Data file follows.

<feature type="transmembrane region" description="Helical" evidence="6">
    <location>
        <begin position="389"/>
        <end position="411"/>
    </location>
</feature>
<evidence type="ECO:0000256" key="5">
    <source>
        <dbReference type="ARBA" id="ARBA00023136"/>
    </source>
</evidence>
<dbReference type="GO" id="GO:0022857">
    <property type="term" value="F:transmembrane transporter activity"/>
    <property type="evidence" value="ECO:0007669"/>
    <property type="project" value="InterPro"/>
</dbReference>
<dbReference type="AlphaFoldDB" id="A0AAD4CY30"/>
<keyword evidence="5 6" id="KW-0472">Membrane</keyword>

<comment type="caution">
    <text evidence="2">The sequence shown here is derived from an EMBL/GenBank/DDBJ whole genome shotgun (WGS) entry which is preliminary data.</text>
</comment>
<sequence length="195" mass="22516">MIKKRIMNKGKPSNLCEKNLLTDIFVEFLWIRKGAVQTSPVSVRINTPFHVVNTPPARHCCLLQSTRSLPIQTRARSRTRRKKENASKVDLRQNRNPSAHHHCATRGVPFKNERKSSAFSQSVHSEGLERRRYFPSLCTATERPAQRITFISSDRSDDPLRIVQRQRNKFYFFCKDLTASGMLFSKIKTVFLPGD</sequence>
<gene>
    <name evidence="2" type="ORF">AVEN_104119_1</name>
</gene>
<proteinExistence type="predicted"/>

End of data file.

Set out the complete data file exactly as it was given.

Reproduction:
<feature type="transmembrane region" description="Helical" evidence="6">
    <location>
        <begin position="389"/>
        <end position="411"/>
    </location>
</feature>
<evidence type="ECO:0000256" key="5">
    <source>
        <dbReference type="ARBA" id="ARBA00023136"/>
    </source>
</evidence>
<dbReference type="GO" id="GO:0022857">
    <property type="term" value="F:transmembrane transporter activity"/>
    <property type="evidence" value="ECO:0007669"/>
    <property type="project" value="InterPro"/>
</dbReference>
<dbReference type="AlphaFoldDB" id="A0AAD4CY30"/>
<keyword evidence="5 6" id="KW-0472">Membrane</keyword>

<comment type="caution">
    <text evidence="2">The sequence shown here is derived from an EMBL/GenBank/DDBJ whole genome shotgun (WGS) entry which is preliminary data.</text>
</comment>
<sequence length="195" mass="22516">MIKKRIMNKGKPSNLCEKNLLTDIFVEFLWIRKGAVQTSPVSVRINTPFHVVNTPPARHCCLLQSTRSLPIQTRARSRTRRKKENASKVDLRQNRNPSAHHHCATRGVPFKNERKSSAFSQSVHSEGLERRRYFPSLCTATERPAQRITFISSDRSDDPLRIVQRQRNKFYFFCKDLTASGMLFSKIKTVFLPGD</sequence>
<gene>
    <name evidence="2" type="ORF">AVEN_104119_1</name>
</gene>
<proteinExistence type="predicted"/>